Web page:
Prime Minister Dr Keith Rowley, it seems, is good at political escape. Surprised by Marlene McDonald’s arrest on August 8, the PM complained that the Government had neither forewarning nor official notification, learning of Ms McDonald’s arrest through social media and that he would await the facts. The PM also indicated that he had relied on the Integrity Commission’s clearance to reappoint Ms McDonald, discounting complaints from rivals as bias. PM Rowley also fulminated that the misbehaviour allegations occurred under the Patrick Manning regime.
Ms McDonald’s ministerial appointment was revoked on August 12. At the post-Cabinet press briefing on August 15, the PM attempted to regain control of the narrative, indicating that Ms McDonald’s arrest signalled his Government’s effort to create a new society by addressing white-collar crime and that the People’s National Movement was being held to a higher standard.
Coming into office, Dr Rowley had noted that people were of the cynical opinion that “anything could happen, and nothing would happen.” But he has also noted that the PNM’s standard was higher than its rivals. “This is how it is happening for the first time, exactly what you want to happen is happening - that if persons, especially public officials, misconduct themselves, there must be policing to identify the misconduct and the person must be held accountable,” he said. He argued, though, that all systems were imperfect, that the screening system was still evolving and that the PNM would improve its procedures for the upcoming local government elections.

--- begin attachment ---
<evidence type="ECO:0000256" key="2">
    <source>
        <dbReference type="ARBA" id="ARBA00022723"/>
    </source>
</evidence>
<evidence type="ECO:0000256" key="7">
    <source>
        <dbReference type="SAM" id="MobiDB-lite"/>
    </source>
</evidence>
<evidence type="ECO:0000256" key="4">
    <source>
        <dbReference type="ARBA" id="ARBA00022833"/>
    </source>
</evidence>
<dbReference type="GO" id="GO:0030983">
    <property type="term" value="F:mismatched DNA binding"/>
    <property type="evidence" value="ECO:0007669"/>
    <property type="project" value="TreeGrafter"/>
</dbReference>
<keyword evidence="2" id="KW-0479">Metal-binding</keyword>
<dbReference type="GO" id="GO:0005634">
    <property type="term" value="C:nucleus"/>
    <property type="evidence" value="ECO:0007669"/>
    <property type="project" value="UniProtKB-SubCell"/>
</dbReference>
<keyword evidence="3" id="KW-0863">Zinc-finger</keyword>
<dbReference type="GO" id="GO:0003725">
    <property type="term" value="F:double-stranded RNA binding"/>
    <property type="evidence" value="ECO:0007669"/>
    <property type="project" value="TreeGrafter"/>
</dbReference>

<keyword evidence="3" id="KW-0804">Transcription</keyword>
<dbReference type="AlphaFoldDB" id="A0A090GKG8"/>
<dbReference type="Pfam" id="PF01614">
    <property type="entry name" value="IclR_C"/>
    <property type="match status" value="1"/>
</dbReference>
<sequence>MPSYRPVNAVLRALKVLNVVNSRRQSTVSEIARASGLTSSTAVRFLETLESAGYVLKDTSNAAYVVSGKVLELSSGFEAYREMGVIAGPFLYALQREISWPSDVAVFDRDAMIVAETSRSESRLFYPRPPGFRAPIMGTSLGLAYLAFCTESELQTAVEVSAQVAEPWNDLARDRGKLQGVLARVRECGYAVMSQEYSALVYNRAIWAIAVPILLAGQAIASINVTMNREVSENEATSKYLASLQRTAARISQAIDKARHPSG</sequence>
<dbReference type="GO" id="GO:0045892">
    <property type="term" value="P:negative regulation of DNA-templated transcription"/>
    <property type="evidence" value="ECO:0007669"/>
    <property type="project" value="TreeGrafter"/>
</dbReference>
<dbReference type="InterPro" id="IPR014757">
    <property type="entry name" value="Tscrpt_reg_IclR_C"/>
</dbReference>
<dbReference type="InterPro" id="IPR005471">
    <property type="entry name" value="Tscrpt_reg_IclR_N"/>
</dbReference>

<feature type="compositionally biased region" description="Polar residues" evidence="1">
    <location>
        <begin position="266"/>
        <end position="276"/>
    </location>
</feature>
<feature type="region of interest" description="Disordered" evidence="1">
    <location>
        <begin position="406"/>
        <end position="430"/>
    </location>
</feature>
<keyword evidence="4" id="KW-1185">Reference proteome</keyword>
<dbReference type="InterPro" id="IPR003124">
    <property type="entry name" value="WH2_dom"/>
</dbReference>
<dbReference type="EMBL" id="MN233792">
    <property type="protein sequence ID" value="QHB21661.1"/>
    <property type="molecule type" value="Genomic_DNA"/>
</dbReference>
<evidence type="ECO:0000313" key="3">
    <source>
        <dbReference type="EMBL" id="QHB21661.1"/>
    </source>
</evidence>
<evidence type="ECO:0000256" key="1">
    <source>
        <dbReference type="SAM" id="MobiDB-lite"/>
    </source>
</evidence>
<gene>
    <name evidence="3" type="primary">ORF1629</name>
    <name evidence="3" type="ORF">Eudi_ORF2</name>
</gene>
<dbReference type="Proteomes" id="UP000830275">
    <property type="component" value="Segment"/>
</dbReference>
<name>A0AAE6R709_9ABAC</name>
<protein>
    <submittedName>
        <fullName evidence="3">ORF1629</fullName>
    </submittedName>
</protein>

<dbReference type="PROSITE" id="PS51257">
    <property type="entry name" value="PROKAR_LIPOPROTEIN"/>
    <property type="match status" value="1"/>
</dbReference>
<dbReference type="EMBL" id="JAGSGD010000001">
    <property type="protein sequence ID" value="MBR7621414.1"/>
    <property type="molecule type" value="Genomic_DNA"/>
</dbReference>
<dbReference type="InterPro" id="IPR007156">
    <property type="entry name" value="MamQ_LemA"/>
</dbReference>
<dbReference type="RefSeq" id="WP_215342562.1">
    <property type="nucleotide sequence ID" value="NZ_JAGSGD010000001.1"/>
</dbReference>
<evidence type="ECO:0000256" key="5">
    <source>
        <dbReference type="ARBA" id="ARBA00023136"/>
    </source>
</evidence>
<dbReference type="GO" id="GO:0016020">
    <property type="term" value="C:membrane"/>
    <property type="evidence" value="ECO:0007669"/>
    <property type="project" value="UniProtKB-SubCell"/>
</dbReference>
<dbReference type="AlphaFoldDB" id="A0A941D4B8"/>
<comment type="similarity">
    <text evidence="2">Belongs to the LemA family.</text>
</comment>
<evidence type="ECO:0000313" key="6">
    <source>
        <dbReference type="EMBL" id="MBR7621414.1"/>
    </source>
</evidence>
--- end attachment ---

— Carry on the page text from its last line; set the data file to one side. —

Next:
The PM also took credit for the enhanced policing capacity arising from the appointment of a capable Commissioner of Police. Dr Rowley reported that his Government was building a new society, saying that much had been done. He noted that in the coming months there would be announcements which would address the backlog in the judicial system, the number of judges and courts would be increased and systems improved to speed up the administration of justice.
But building a new society requires much more than ameliorating the courts.
When questioned on how Las Cuevas and Sea Lots could be reclaimed from criminal figures like “Sandman” and “Dole,” for example, the MPs, one the current Minister of Community Development, the other a past Minister of Community Development, could not identify one credible measure. One simply said, “I’ll never take sides.” Last weekend, in response to the public advisory that Williams' Bay and other beaches were contaminated, the Minister of Agriculture Land and Fisheries could only say it was not his responsibility.
However, development takes time. Politicians must, therefore, identify implementation priorities before entering office and initiate action quickly upon assuming office. To talk of building a new society one year before election is thus, at best, political opportunism, at worst empty rhetoric. Results must come from action, not announcements.